When an old, damaged wood and canvas canoe was donated to Tennessee Valley Canoe Club, Board Director BG Smith decided to fix it up. He planned to organize a team of volunteers and, hopefully, restore the canoe in time for the club's annual Paddle School auction in early June.
"I thought, 'I can work on my car; I can fix a fridge. This is going to be easy,'" says Smith, who quickly began to worry he was in over his head.
The canoe, a 1954 18-foot Old Town, had several broken ribs. The gunwales, or the rails that run along the top of the hull, needed to be replaced. The seat needed new webbing, and there was a palm-sized hole in the bottom, among other damaged areas.
Overwhelmed, Smith decided to start at the very beginning.
He traced the canoe to the factory where it was manufactured in Maine. He contacted the company and learned the canoe had been delivered to Winona Camp for Boys in Bridgton, Maine, the year it was made. There, campers had carved a "W" onto its deck, a marking still visible to Smith. The canoe remained at the camp for the next 40 years before being sold and eventually finding its way to Tennessee.
While researching its origins, Smith learned about Maine canoe builder Jerry Stelmok who wrote the book on wood and canvas canoe restoration -- literally.
"I've been using his book as my guide," says Smith. Over email, he connected with Stelmok, who manufactures parts for canoes -- like the cedar planking Smith will need to repair the hole.
"There is so much skill and technique that goes into it," Smith says.
Tennessee Valley Canoe Club volunteers working to restore antique canvas canoe for June auction
In late January, Smith and about 12 TVCC volunteers began restoration efforts. First, they stripped the canoe of old varnish, then treated and polished the wood. Then, they moved the boat to Red Bank's O.G. Woodwork & Design where owner Bryan Jones offered a workspace within his shop.
There, the volunteers will sand, strip and patch the boat. Some of the repairs require specialized equipment such as a steam chamber, which Smith built himself.
"Wood doesn't bend very easily," he explains. "To put the ribs in the boat, you have to steam them first so you can bend them."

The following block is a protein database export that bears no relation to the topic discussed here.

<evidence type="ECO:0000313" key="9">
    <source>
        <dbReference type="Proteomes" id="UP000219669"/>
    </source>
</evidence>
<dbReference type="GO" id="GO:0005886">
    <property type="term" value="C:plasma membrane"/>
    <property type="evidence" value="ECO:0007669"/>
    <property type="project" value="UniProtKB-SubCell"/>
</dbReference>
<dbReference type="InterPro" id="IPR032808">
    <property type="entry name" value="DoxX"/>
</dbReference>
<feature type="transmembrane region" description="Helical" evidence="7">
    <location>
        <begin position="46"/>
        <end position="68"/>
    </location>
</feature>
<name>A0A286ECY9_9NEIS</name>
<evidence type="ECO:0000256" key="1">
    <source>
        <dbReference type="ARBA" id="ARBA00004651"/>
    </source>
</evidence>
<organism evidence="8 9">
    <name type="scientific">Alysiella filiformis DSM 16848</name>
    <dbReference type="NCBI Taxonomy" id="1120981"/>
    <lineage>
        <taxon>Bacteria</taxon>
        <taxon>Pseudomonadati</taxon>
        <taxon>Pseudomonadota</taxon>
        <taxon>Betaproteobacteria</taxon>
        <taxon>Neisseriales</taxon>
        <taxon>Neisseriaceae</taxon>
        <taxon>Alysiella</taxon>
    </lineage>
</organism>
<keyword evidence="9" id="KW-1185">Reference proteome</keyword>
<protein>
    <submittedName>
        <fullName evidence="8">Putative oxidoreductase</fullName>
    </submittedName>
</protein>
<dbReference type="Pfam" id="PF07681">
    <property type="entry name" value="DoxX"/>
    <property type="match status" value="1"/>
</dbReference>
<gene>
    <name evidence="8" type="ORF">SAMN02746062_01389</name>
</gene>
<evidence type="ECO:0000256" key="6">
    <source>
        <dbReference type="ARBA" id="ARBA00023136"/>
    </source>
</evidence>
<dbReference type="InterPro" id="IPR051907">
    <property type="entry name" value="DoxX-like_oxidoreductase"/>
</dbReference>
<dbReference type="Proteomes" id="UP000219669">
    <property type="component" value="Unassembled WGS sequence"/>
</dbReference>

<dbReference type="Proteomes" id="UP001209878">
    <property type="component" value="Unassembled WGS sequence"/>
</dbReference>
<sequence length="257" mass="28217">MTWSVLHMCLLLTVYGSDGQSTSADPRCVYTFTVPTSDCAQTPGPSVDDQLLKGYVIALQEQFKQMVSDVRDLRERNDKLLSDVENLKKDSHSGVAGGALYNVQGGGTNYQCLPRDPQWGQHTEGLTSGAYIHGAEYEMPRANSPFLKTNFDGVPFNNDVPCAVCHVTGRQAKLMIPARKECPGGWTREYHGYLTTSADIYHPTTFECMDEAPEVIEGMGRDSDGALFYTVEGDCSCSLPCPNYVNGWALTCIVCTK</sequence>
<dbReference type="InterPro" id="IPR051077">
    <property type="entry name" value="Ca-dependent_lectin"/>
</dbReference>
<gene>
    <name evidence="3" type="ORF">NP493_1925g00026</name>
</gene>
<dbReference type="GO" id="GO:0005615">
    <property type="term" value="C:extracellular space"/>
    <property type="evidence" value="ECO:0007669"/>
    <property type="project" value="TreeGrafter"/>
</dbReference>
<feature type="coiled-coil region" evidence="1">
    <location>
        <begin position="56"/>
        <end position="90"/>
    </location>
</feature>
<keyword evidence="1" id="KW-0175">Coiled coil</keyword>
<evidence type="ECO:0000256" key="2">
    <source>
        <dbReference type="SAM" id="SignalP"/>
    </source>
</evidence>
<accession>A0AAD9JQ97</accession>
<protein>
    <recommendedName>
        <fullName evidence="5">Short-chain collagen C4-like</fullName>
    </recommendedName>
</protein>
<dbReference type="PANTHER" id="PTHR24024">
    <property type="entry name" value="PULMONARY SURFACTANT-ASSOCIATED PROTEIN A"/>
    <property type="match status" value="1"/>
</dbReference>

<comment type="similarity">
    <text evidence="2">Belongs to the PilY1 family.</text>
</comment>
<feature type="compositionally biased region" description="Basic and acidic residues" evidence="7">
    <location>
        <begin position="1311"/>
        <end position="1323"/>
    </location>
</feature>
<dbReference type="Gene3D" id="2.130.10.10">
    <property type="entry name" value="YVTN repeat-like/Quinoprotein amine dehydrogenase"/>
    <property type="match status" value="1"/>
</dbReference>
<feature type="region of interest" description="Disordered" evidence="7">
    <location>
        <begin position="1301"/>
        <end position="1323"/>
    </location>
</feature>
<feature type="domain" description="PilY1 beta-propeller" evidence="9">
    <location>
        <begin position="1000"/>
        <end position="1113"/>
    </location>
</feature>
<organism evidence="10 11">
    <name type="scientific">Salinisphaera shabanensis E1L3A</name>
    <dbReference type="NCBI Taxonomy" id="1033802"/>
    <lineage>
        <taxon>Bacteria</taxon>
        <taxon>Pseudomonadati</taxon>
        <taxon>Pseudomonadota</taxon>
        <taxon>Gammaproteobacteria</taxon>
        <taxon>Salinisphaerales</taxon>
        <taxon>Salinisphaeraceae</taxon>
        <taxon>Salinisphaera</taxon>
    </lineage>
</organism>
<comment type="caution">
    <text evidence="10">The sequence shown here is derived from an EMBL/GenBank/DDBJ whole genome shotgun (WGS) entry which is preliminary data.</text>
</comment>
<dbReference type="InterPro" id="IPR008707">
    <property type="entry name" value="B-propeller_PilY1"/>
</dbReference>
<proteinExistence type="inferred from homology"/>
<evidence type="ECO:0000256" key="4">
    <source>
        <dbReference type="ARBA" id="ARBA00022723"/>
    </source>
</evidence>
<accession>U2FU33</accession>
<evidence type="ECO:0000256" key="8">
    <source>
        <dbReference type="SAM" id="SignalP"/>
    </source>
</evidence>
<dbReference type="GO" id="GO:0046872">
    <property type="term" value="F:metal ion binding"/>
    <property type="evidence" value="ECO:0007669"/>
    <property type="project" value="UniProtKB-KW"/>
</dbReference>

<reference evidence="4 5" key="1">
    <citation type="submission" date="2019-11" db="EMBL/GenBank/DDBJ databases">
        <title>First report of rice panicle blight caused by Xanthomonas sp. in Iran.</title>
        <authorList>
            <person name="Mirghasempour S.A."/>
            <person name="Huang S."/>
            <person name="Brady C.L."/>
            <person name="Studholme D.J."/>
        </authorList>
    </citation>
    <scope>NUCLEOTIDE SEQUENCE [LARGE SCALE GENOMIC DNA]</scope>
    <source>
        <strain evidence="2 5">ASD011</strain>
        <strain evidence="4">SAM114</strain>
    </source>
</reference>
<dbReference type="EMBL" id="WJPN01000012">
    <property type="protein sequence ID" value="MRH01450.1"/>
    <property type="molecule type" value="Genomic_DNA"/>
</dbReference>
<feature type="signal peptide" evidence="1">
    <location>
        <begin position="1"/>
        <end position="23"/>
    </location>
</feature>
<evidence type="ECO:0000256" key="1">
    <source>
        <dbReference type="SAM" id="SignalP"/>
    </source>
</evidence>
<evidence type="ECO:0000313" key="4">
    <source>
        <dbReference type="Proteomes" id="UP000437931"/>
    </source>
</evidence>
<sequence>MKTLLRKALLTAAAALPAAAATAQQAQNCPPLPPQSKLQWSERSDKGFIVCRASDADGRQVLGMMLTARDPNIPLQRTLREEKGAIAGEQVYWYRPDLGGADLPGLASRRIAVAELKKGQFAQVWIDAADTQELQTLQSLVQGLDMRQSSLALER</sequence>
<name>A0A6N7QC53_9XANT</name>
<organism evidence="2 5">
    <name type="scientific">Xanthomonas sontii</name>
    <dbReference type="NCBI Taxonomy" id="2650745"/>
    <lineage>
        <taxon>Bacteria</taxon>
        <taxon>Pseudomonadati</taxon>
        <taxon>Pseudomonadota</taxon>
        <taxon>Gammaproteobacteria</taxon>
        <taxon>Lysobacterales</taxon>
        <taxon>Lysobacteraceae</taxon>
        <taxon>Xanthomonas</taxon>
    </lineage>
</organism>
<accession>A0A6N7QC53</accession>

He estimates the project will require about 200 volunteer hours and cost about $1,000 in parts -- a bargain considering the value of a fully restored vintage canoe.
"In present condition, I could probably get $500 for it," says Smith. Fully restored, he estimates its value around $3,000, based on his research of such sites as Antique Boat America, The Wooden Canoe Heritage Association and The Adirondack Museum, a leading expert on wooden canoes.
Upcoming Tennessee Valley Canoe Club events
Free, safety classes for recreational kayakers will be held around Chattanooga, helping beginner paddlers avoid common mistakes on the water. The goal is to curb the growing number of fatal boating accidents in Tennessee. Students must be a TVCC member to register.
Kayaking 101 teaches basic paddling skills and water safety. The course will be held at Harrison Bay and is free and open to the public. In partnership with Tennessee State Parks and American Canoe Association, it is part of a statewide series helping kick off National Safe Boating Week, May 20-26.
2023 Paddle School offers a range of skill-building classes, from traditional flatwater to river running to whitewater. Groups are divided by skill level and led by an experienced instructor. The weekendlong event is hosted at Adventures Unlimited campground in Ocoee, Tennessee, culminating each year with a Saturday night party and auction. Classes are held on nearby lakes and rivers. Attendees must be a TVCC member to enroll.
Learn more about these events at tvccpaddler.com.
The Tennessee Valley Canoe Club board recently voted to lower membership rates. Individuals can now become a member for $20/ year; families for $25/ year. Memberships provide access to club-guided trips, roll clinics, overnighters and its premier Paddle School event.